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DevilDriver’s ‘Pray for Villains’ Drew Inspiration From Western Films

It’s been two years since the metal world got a new studio offering from the groove and scream machine known as DevilDriver, and well, today that new offering ‘Pray for Villains’ hits the physical and digital shelves. “This record is a definition of growth,” DevildDriver’s Dez Fafara told Noisecreep saying, “the one thing we never want to do is make the same record twice and be stagnate.”

‘Pray for Villains’ is the band’s fourth release, a huge pinnacle for any heavy band. The fourth release, traditionally speaking, is where the band tightens their grip on what they have fought for. “DevilDriver has definitely found its place. We’ve defined who we are; it’s clear we don’t sound like anyone else and we don’t fit into anyone’s square peg,” Dez explains a choice the band had to make, “We had to decide are we going to go heavier and more inaudible, and try to be brutal or are we going to step back and use all of our resources that we have acquired over the years as a team, and apart from each other, and come together as better song writers.”

The band went with the harder route of course, and the result when the band gave the tapes of music over to Dez to begin writing his lyrics and snarl over was of shock. “The music made me really up my ante. It’s so hook-y,” Des says. “Which I think that’s what missing from metal right now, big fat hooks that aren’t so clean for the radio.”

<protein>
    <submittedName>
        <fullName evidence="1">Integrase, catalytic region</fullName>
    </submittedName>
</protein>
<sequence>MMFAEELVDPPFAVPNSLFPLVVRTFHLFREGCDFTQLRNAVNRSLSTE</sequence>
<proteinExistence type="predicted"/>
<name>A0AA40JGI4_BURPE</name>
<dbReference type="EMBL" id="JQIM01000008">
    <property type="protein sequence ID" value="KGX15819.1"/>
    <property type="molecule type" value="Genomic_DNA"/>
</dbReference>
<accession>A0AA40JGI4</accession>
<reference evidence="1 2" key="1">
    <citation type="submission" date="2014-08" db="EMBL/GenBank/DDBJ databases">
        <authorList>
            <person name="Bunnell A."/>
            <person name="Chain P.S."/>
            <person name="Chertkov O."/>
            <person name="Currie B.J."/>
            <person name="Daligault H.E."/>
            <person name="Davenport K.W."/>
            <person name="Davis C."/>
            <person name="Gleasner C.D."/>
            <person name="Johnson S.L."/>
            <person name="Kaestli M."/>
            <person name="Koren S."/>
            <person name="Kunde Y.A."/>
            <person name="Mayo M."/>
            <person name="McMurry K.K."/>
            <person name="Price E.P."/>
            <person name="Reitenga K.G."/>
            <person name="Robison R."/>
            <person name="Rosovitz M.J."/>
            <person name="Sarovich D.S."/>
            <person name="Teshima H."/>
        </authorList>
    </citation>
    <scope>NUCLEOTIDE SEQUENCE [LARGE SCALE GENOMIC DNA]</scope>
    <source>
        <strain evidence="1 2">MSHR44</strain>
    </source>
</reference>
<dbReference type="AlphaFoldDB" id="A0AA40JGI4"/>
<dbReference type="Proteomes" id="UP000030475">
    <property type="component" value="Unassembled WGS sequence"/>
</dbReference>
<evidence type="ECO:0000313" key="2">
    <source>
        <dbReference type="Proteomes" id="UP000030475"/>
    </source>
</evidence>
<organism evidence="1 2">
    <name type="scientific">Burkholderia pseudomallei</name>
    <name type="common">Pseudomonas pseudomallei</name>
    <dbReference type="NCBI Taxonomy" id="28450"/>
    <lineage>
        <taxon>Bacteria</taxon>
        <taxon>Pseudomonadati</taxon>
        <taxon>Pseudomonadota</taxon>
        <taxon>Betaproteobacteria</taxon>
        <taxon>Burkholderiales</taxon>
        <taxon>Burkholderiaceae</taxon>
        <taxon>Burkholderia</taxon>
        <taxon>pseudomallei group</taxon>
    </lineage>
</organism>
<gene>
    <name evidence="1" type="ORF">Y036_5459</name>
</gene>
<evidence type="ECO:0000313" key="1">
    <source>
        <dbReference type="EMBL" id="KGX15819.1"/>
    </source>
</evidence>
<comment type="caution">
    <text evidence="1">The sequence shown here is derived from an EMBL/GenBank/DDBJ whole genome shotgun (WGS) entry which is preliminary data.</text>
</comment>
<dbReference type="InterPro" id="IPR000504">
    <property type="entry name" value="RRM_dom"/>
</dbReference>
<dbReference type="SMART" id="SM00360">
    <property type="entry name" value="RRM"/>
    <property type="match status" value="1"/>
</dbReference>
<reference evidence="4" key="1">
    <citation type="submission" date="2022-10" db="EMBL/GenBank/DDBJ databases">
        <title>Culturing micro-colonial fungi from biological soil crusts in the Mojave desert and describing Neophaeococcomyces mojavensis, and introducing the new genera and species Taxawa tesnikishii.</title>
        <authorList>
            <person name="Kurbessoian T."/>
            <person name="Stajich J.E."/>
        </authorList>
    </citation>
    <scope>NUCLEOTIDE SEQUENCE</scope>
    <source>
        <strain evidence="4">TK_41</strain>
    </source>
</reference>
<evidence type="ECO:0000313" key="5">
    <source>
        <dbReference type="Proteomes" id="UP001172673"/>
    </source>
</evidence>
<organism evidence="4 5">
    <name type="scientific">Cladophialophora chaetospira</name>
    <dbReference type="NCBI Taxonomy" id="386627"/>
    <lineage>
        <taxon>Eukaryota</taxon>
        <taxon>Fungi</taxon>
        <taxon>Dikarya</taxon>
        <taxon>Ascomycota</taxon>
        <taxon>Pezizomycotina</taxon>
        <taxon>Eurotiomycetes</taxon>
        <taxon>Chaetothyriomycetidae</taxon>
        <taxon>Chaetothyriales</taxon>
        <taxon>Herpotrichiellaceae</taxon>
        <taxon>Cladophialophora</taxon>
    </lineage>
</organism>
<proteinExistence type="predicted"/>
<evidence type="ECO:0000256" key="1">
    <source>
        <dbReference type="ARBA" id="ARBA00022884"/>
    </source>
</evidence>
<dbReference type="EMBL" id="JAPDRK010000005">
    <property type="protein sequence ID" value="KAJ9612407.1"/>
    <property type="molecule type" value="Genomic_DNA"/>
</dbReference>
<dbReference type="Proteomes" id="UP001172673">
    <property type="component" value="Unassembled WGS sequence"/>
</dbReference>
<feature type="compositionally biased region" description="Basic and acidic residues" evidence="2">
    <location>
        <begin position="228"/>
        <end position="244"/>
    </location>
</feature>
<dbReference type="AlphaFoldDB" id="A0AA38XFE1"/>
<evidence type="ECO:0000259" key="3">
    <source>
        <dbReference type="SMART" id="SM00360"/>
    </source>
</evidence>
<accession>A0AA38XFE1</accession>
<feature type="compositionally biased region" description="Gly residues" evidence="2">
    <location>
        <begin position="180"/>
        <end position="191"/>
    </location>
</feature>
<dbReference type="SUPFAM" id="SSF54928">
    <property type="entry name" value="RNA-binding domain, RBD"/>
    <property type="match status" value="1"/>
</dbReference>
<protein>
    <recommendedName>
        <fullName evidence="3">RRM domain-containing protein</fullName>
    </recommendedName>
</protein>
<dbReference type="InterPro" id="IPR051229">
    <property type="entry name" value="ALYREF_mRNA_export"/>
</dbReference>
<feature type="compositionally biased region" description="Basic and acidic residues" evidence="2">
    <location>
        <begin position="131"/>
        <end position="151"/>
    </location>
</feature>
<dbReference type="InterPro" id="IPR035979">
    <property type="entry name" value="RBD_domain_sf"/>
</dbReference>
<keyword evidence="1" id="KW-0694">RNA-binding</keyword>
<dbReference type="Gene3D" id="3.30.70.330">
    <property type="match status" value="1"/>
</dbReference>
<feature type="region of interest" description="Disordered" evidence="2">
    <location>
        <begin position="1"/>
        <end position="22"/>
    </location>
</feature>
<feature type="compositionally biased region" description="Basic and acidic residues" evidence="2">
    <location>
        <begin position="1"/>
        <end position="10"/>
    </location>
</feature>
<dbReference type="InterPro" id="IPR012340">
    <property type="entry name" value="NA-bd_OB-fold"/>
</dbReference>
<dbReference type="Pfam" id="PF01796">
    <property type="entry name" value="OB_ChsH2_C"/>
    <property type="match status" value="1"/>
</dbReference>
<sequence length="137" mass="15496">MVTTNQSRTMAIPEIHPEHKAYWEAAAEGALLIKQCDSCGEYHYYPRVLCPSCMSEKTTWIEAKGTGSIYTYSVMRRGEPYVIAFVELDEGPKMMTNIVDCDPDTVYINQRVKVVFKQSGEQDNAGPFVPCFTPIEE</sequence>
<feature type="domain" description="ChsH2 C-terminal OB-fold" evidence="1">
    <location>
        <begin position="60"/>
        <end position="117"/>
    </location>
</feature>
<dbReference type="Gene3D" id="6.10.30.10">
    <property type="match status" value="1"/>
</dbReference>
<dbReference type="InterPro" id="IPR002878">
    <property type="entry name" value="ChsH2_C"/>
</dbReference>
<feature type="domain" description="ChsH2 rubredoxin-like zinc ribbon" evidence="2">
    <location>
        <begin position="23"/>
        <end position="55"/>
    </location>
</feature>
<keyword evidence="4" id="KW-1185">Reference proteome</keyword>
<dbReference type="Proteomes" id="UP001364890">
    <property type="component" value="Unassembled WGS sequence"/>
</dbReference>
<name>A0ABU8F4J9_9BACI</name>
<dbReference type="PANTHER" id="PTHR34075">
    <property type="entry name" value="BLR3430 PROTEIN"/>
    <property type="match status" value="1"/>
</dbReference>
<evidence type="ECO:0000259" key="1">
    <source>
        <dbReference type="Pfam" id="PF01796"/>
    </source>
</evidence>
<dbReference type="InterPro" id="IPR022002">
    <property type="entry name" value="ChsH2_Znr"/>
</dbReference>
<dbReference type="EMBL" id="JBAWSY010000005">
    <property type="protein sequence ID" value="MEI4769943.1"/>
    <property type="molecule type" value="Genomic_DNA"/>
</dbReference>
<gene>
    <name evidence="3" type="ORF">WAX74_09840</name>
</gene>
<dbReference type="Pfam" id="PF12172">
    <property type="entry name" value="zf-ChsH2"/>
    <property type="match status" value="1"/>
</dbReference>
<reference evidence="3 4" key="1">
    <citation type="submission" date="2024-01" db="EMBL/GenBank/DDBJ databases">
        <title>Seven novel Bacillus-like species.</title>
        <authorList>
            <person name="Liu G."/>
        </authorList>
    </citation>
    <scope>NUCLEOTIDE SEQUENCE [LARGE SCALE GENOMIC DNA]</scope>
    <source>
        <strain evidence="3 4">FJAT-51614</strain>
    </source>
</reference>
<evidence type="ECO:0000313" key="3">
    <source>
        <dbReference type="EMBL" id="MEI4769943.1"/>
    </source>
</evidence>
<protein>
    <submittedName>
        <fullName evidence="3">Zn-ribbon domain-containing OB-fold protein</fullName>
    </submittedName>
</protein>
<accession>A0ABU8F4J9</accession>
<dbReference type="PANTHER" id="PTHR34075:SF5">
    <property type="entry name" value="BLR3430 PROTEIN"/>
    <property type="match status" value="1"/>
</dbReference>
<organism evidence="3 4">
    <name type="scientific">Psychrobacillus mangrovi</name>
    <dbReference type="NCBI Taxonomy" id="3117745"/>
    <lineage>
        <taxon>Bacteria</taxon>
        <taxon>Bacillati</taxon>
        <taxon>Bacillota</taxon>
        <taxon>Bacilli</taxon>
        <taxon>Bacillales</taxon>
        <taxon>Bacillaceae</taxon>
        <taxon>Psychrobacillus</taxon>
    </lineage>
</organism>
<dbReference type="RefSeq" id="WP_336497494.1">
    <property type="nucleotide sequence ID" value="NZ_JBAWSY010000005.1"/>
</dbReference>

Some bands begin to tease the idea of slowing down at the fourth album, but not DevilDriver. They’ve actually gotten faster and more technical. When asked if the band will ever slow down Dez laughed, “That’s not gonna happen anytime soon with us. Count on that. We write for ourselves, we write what we love, and we hope that everyone else loves it, too.”

A thing that Dez has a love for is western films, which was an inspiration for the blazing opening title track and the hovering owl on the cover. “I have this thing for anti-heroes, guys like Clint Eastwood.” Dez explains, “Everybody puts faith in the sheriff in a white suit but often times it’s a bad a– in black who’s gotta come in with a shotgun and save the day. That’s pretty much what ‘Pray for Villains’ is about. The album cover as well. In a lot of cultures the owl is either a villain or a hero, so all of those things tie in.”

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